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Adobe Photoshop Mastery: Retouch and Restore

Lesson 5 of 20

Use Curves to Restore Details on Vintage Images


Adobe Photoshop Mastery: Retouch and Restore

Lesson 5 of 20

Use Curves to Restore Details on Vintage Images


Lesson Info

Use Curves to Restore Details on Vintage Images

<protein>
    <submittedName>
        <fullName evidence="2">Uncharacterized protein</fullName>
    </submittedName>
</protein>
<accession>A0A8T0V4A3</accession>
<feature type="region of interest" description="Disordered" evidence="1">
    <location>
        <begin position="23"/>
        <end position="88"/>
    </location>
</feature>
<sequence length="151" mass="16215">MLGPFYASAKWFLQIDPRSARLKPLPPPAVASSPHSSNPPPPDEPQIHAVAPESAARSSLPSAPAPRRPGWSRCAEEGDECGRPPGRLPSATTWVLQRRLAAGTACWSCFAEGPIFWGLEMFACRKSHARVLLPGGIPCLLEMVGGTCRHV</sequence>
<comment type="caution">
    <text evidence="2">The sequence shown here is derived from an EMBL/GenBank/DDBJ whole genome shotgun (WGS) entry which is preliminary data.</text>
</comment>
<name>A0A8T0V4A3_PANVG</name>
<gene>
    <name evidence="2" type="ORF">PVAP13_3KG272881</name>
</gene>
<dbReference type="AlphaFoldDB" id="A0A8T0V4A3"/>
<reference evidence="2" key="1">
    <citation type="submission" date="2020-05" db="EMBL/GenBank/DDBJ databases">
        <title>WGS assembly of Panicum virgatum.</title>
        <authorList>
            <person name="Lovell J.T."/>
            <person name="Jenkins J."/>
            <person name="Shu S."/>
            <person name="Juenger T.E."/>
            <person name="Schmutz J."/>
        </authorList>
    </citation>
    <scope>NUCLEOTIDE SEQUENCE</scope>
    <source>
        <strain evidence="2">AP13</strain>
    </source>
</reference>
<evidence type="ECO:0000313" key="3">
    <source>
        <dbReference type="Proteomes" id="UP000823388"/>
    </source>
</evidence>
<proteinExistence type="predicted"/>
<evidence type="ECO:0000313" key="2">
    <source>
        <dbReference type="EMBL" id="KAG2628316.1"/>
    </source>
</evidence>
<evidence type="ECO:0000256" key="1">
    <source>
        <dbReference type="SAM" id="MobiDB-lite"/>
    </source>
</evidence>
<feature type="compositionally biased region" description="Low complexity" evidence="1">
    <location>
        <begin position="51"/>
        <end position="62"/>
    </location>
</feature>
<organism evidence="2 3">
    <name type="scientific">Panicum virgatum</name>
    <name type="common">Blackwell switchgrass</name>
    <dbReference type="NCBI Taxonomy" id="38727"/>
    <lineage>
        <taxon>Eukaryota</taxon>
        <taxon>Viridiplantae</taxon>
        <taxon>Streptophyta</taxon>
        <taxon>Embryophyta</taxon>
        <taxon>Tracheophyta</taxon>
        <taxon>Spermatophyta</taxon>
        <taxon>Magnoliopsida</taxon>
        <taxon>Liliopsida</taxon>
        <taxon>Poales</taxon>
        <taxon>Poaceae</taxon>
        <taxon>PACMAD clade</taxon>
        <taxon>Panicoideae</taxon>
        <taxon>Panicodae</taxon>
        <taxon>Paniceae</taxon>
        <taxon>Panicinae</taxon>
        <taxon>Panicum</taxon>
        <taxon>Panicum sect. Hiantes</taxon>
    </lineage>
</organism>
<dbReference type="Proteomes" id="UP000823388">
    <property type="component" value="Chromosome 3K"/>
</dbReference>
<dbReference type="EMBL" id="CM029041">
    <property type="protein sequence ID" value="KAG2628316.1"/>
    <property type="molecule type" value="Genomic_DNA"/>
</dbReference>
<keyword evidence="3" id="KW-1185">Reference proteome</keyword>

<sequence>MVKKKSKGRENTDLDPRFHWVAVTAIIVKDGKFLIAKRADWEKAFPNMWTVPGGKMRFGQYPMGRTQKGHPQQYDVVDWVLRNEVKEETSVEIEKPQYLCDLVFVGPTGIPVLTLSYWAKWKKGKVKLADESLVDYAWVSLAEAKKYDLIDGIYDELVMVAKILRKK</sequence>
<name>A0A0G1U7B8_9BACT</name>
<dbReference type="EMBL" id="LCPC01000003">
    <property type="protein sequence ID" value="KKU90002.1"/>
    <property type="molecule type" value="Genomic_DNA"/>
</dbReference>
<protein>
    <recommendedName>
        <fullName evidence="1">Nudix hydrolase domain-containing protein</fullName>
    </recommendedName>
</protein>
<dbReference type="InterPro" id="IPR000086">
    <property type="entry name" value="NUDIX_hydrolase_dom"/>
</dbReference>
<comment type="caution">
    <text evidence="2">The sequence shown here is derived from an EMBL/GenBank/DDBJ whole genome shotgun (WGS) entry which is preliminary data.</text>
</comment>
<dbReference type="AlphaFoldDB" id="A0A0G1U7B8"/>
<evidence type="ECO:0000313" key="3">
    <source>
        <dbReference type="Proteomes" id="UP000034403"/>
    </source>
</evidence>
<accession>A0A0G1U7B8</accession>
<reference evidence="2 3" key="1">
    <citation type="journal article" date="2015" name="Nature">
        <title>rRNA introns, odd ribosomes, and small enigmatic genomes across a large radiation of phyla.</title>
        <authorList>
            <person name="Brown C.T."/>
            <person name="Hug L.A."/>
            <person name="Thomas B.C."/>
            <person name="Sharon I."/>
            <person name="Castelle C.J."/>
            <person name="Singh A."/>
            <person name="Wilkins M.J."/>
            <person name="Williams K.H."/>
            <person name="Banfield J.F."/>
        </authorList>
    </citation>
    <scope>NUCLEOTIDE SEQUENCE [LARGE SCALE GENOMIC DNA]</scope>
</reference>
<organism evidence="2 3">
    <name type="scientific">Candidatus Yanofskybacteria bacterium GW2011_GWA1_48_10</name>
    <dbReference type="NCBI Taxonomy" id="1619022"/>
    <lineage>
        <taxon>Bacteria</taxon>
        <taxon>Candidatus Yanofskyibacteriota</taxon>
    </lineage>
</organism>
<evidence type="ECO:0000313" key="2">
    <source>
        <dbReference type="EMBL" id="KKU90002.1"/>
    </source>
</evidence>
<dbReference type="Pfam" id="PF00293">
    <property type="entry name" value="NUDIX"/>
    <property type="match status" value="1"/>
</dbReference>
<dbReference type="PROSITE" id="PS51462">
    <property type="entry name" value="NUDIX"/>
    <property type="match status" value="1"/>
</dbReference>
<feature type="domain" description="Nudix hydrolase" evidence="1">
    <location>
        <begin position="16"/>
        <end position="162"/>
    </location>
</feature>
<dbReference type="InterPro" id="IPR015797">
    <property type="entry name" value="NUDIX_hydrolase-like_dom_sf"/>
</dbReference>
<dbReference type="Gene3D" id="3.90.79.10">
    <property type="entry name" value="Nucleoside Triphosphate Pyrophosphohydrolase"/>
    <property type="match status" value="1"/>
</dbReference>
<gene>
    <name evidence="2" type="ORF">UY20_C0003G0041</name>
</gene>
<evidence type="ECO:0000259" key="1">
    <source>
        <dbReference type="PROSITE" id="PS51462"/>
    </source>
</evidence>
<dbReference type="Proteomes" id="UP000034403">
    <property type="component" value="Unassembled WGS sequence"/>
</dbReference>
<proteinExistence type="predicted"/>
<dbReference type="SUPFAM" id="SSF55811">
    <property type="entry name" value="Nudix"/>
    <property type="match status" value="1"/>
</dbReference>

Now we're going to have to start using other tools to kind of restore the brightness of the surrounding area to make it look more like the middle impossibly plots in detail in the middle, because right now, it's, looking rather black in there rather detailed lists to do that, I'm going to move on from the first kind of adjustment me we're talking about, which is levels and move on to something more sophisticated in that is known as curves. So at the bottom of my layers panel, I click on the adjustment layer pop up in this time I'm going to come in and use curves, terms of the jasmine that has many of the same controls his levels do remember and levels there were two sliders where we could force areas too black or four serious toe white. Well, those same two sliders air found right here, this one forces areas toe white, this one forces areas to black, and they do the exact same thing is the two sliders that were found just below the history ram and levels. So if you ever happen to need ...